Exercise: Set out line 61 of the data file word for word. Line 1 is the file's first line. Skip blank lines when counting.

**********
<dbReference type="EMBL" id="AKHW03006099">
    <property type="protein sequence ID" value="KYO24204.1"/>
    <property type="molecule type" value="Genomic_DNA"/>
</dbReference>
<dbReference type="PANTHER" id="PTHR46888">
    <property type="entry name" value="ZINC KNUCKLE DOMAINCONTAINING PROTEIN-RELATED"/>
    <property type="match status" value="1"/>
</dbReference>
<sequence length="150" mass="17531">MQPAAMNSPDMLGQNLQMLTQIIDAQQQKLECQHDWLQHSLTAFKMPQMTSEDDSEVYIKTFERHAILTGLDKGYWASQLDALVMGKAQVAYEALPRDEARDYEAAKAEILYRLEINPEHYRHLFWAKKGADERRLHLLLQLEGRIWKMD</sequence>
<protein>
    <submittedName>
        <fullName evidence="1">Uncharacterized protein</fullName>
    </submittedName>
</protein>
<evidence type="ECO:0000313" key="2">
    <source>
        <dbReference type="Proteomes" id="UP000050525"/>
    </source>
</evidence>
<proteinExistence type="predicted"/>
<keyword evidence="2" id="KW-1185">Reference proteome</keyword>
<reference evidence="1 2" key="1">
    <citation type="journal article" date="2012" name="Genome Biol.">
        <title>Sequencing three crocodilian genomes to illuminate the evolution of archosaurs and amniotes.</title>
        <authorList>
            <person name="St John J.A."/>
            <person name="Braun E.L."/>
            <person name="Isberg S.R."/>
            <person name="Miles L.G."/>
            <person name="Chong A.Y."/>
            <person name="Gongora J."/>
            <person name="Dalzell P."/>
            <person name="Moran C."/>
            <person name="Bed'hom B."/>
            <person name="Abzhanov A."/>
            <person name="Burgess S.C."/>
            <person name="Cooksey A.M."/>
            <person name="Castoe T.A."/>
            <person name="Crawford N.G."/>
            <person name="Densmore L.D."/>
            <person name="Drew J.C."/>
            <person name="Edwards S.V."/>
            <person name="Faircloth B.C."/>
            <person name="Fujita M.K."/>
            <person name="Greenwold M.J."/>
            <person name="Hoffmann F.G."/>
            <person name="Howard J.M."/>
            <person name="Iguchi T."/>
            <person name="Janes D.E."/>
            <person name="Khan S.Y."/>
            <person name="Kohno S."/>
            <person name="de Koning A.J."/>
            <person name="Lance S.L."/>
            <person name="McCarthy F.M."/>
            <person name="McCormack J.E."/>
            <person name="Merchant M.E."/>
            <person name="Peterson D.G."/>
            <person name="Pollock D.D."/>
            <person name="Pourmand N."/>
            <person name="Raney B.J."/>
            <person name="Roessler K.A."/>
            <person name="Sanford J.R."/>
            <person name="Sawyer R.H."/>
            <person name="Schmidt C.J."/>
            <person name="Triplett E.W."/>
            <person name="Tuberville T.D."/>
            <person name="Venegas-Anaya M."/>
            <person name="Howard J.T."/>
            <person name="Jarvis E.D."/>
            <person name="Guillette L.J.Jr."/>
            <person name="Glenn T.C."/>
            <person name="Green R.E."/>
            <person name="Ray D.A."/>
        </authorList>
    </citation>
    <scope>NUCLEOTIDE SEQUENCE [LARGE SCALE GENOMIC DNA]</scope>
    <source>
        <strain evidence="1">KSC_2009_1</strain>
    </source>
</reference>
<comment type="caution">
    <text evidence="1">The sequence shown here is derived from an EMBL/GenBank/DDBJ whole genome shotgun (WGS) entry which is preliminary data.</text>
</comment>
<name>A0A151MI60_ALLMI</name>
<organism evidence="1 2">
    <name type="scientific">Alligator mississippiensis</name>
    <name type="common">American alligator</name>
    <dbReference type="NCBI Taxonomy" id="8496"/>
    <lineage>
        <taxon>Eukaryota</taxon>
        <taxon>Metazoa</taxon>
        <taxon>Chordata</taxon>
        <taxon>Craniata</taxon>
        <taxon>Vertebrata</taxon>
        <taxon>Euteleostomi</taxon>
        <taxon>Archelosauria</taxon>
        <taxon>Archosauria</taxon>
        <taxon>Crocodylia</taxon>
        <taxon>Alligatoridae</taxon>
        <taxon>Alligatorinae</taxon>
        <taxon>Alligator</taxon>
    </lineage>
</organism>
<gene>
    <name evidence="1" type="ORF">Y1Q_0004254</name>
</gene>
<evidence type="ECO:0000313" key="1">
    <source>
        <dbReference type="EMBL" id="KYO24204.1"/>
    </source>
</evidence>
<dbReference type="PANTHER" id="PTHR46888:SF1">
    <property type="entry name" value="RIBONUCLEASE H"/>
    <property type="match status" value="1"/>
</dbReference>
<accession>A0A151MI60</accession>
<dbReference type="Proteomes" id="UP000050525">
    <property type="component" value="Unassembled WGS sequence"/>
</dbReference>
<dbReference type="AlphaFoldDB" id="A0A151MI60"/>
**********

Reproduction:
            <person name="Roessler K.A."/>